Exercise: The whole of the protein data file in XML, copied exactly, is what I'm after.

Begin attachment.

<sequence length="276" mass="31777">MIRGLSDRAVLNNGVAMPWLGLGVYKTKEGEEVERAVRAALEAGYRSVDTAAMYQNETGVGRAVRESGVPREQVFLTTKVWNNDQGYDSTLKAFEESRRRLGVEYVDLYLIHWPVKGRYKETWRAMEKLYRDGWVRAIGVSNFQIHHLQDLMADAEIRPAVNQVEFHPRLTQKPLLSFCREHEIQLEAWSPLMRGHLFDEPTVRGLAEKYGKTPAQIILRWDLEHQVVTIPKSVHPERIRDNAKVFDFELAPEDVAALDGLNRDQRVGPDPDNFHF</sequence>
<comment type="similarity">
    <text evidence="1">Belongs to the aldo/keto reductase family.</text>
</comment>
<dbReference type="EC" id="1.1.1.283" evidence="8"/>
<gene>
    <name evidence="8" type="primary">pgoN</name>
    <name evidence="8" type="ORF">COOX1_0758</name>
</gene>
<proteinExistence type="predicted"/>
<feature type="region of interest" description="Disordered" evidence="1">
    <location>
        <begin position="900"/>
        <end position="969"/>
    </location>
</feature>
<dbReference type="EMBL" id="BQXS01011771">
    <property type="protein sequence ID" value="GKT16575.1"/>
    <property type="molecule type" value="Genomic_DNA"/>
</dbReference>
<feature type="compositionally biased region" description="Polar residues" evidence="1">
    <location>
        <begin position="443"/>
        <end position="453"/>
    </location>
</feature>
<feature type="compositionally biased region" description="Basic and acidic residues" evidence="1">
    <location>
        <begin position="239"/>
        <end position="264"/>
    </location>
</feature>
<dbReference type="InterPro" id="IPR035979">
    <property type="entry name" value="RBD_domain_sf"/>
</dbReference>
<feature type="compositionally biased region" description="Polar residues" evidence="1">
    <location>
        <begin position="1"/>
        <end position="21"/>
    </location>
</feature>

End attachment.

<sequence length="276" mass="31777">MIRGLSDRAVLNNGVAMPWLGLGVYKTKEGEEVERAVRAALEAGYRSVDTAAMYQNETGVGRAVRESGVPREQVFLTTKVWNNDQGYDSTLKAFEESRRRLGVEYVDLYLIHWPVKGRYKETWRAMEKLYRDGWVRAIGVSNFQIHHLQDLMADAEIRPAVNQVEFHPRLTQKPLLSFCREHEIQLEAWSPLMRGHLFDEPTVRGLAEKYGKTPAQIILRWDLEHQVVTIPKSVHPERIRDNAKVFDFELAPEDVAALDGLNRDQRVGPDPDNFHF</sequence>
<comment type="similarity">
    <text evidence="1">Belongs to the aldo/keto reductase family.</text>
</comment>
<dbReference type="EC" id="1.1.1.283" evidence="8"/>
<gene>
    <name evidence="8" type="primary">pgoN</name>
    <name evidence="8" type="ORF">COOX1_0758</name>
</gene>
<proteinExistence type="predicted"/>
<feature type="region of interest" description="Disordered" evidence="1">
    <location>
        <begin position="900"/>
        <end position="969"/>
    </location>
</feature>
<dbReference type="EMBL" id="BQXS01011771">
    <property type="protein sequence ID" value="GKT16575.1"/>
    <property type="molecule type" value="Genomic_DNA"/>
</dbReference>
<feature type="compositionally biased region" description="Polar residues" evidence="1">
    <location>
        <begin position="443"/>
        <end position="453"/>
    </location>
</feature>
<feature type="compositionally biased region" description="Basic and acidic residues" evidence="1">
    <location>
        <begin position="239"/>
        <end position="264"/>
    </location>
</feature>
<dbReference type="InterPro" id="IPR035979">
    <property type="entry name" value="RBD_domain_sf"/>
</dbReference>
<feature type="compositionally biased region" description="Polar residues" evidence="1">
    <location>
        <begin position="1"/>
        <end position="21"/>
    </location>
</feature>